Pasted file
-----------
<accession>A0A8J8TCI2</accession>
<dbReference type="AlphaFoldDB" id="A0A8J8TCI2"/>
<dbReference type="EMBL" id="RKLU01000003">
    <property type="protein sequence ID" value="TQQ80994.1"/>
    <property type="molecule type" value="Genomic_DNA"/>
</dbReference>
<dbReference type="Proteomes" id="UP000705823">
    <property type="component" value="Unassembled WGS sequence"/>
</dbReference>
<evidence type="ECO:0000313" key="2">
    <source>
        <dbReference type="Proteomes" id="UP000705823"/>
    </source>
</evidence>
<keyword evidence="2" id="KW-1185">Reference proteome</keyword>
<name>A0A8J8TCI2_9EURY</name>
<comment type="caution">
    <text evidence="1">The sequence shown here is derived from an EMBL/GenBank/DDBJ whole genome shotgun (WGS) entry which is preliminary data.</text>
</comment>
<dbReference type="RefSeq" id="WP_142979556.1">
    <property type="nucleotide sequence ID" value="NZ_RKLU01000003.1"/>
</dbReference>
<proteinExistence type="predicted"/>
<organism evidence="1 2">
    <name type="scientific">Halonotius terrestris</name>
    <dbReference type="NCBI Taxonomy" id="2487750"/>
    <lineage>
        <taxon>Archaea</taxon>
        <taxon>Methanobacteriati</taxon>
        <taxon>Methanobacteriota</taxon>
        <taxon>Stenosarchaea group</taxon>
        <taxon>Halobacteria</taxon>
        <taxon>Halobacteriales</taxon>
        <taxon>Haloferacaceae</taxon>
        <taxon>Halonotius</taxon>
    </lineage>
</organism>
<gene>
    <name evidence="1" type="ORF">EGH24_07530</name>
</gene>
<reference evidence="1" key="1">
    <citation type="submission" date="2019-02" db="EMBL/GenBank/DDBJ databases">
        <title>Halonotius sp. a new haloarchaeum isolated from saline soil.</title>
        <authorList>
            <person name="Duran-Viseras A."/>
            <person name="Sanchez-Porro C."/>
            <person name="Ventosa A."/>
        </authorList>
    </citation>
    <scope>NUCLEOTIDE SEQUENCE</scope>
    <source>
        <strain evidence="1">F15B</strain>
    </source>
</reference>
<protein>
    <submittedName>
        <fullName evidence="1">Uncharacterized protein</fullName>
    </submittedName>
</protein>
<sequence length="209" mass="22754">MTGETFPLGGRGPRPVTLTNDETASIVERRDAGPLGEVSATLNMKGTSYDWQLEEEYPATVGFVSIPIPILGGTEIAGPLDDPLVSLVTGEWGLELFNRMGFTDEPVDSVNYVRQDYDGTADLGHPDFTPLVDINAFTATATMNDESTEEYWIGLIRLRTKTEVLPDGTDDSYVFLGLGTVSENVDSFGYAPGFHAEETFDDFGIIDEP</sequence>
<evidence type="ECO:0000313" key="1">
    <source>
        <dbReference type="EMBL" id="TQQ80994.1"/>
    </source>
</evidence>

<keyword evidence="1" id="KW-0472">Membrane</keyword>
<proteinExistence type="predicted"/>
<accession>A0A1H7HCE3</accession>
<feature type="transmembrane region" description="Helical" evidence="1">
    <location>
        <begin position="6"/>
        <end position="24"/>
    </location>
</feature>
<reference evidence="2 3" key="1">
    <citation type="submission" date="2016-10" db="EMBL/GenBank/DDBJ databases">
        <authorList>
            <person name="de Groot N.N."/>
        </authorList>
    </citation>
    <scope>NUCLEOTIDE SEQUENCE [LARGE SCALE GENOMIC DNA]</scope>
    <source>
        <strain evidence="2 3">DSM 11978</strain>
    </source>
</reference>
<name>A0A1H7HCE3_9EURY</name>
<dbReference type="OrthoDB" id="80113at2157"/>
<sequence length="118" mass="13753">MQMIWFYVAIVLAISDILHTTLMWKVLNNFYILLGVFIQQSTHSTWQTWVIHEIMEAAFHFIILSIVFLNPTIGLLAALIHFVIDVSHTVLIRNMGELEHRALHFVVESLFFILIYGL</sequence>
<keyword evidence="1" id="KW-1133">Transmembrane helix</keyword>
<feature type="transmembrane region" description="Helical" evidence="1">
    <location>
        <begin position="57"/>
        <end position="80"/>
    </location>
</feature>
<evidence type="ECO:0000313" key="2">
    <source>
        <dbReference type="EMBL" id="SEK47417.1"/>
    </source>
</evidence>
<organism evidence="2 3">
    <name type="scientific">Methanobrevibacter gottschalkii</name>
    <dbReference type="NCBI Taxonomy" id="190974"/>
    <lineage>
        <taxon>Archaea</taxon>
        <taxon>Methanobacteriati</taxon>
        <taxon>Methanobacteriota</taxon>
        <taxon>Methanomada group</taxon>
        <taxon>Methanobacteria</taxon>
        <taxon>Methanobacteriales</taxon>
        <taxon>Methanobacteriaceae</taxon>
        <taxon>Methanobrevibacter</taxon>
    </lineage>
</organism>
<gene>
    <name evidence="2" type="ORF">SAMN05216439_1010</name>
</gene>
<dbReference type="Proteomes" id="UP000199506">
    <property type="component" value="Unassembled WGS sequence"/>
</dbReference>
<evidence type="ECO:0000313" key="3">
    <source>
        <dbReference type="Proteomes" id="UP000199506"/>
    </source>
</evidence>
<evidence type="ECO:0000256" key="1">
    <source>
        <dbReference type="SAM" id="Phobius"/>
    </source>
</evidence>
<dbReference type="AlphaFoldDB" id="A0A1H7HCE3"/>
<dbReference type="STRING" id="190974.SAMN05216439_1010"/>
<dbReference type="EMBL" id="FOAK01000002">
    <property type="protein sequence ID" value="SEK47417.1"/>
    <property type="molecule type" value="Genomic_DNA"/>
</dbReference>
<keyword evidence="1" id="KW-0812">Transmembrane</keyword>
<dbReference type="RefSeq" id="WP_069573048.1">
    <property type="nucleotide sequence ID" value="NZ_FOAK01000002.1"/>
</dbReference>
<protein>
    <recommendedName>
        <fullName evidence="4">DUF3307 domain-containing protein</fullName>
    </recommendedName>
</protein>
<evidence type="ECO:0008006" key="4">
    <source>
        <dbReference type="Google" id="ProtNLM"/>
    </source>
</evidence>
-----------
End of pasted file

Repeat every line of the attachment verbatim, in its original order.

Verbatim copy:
<accession>A0A8J8TCI2</accession>
<dbReference type="AlphaFoldDB" id="A0A8J8TCI2"/>
<dbReference type="EMBL" id="RKLU01000003">
    <property type="protein sequence ID" value="TQQ80994.1"/>
    <property type="molecule type" value="Genomic_DNA"/>
</dbReference>
<dbReference type="Proteomes" id="UP000705823">
    <property type="component" value="Unassembled WGS sequence"/>
</dbReference>
<evidence type="ECO:0000313" key="2">
    <source>
        <dbReference type="Proteomes" id="UP000705823"/>
    </source>
</evidence>
<keyword evidence="2" id="KW-1185">Reference proteome</keyword>
<name>A0A8J8TCI2_9EURY</name>
<comment type="caution">
    <text evidence="1">The sequence shown here is derived from an EMBL/GenBank/DDBJ whole genome shotgun (WGS) entry which is preliminary data.</text>
</comment>
<dbReference type="RefSeq" id="WP_142979556.1">
    <property type="nucleotide sequence ID" value="NZ_RKLU01000003.1"/>
</dbReference>
<proteinExistence type="predicted"/>
<organism evidence="1 2">
    <name type="scientific">Halonotius terrestris</name>
    <dbReference type="NCBI Taxonomy" id="2487750"/>
    <lineage>
        <taxon>Archaea</taxon>
        <taxon>Methanobacteriati</taxon>
        <taxon>Methanobacteriota</taxon>
        <taxon>Stenosarchaea group</taxon>
        <taxon>Halobacteria</taxon>
        <taxon>Halobacteriales</taxon>
        <taxon>Haloferacaceae</taxon>
        <taxon>Halonotius</taxon>
    </lineage>
</organism>
<gene>
    <name evidence="1" type="ORF">EGH24_07530</name>
</gene>
<reference evidence="1" key="1">
    <citation type="submission" date="2019-02" db="EMBL/GenBank/DDBJ databases">
        <title>Halonotius sp. a new haloarchaeum isolated from saline soil.</title>
        <authorList>
            <person name="Duran-Viseras A."/>
            <person name="Sanchez-Porro C."/>
            <person name="Ventosa A."/>
        </authorList>
    </citation>
    <scope>NUCLEOTIDE SEQUENCE</scope>
    <source>
        <strain evidence="1">F15B</strain>
    </source>
</reference>
<protein>
    <submittedName>
        <fullName evidence="1">Uncharacterized protein</fullName>
    </submittedName>
</protein>
<sequence length="209" mass="22754">MTGETFPLGGRGPRPVTLTNDETASIVERRDAGPLGEVSATLNMKGTSYDWQLEEEYPATVGFVSIPIPILGGTEIAGPLDDPLVSLVTGEWGLELFNRMGFTDEPVDSVNYVRQDYDGTADLGHPDFTPLVDINAFTATATMNDESTEEYWIGLIRLRTKTEVLPDGTDDSYVFLGLGTVSENVDSFGYAPGFHAEETFDDFGIIDEP</sequence>
<evidence type="ECO:0000313" key="1">
    <source>
        <dbReference type="EMBL" id="TQQ80994.1"/>
    </source>
</evidence>

<keyword evidence="1" id="KW-0472">Membrane</keyword>
<proteinExistence type="predicted"/>
<accession>A0A1H7HCE3</accession>
<feature type="transmembrane region" description="Helical" evidence="1">
    <location>
        <begin position="6"/>
        <end position="24"/>
    </location>
</feature>
<reference evidence="2 3" key="1">
    <citation type="submission" date="2016-10" db="EMBL/GenBank/DDBJ databases">
        <authorList>
            <person name="de Groot N.N."/>
        </authorList>
    </citation>
    <scope>NUCLEOTIDE SEQUENCE [LARGE SCALE GENOMIC DNA]</scope>
    <source>
        <strain evidence="2 3">DSM 11978</strain>
    </source>
</reference>
<name>A0A1H7HCE3_9EURY</name>
<dbReference type="OrthoDB" id="80113at2157"/>
<sequence length="118" mass="13753">MQMIWFYVAIVLAISDILHTTLMWKVLNNFYILLGVFIQQSTHSTWQTWVIHEIMEAAFHFIILSIVFLNPTIGLLAALIHFVIDVSHTVLIRNMGELEHRALHFVVESLFFILIYGL</sequence>
<keyword evidence="1" id="KW-1133">Transmembrane helix</keyword>
<feature type="transmembrane region" description="Helical" evidence="1">
    <location>
        <begin position="57"/>
        <end position="80"/>
    </location>
</feature>
<evidence type="ECO:0000313" key="2">
    <source>
        <dbReference type="EMBL" id="SEK47417.1"/>
    </source>
</evidence>
<organism evidence="2 3">
    <name type="scientific">Methanobrevibacter gottschalkii</name>
    <dbReference type="NCBI Taxonomy" id="190974"/>
    <lineage>
        <taxon>Archaea</taxon>
        <taxon>Methanobacteriati</taxon>
        <taxon>Methanobacteriota</taxon>
        <taxon>Methanomada group</taxon>
        <taxon>Methanobacteria</taxon>
        <taxon>Methanobacteriales</taxon>
        <taxon>Methanobacteriaceae</taxon>
        <taxon>Methanobrevibacter</taxon>
    </lineage>
</organism>
<gene>
    <name evidence="2" type="ORF">SAMN05216439_1010</name>
</gene>
<dbReference type="Proteomes" id="UP000199506">
    <property type="component" value="Unassembled WGS sequence"/>
</dbReference>
<evidence type="ECO:0000313" key="3">
    <source>
        <dbReference type="Proteomes" id="UP000199506"/>
    </source>
</evidence>
<evidence type="ECO:0000256" key="1">
    <source>
        <dbReference type="SAM" id="Phobius"/>
    </source>
</evidence>
<dbReference type="AlphaFoldDB" id="A0A1H7HCE3"/>
<dbReference type="STRING" id="190974.SAMN05216439_1010"/>
<dbReference type="EMBL" id="FOAK01000002">
    <property type="protein sequence ID" value="SEK47417.1"/>
    <property type="molecule type" value="Genomic_DNA"/>
</dbReference>
<keyword evidence="1" id="KW-0812">Transmembrane</keyword>
<dbReference type="RefSeq" id="WP_069573048.1">
    <property type="nucleotide sequence ID" value="NZ_FOAK01000002.1"/>
</dbReference>
<protein>
    <recommendedName>
        <fullName evidence="4">DUF3307 domain-containing protein</fullName>
    </recommendedName>
</protein>
<evidence type="ECO:0008006" key="4">
    <source>
        <dbReference type="Google" id="ProtNLM"/>
    </source>
</evidence>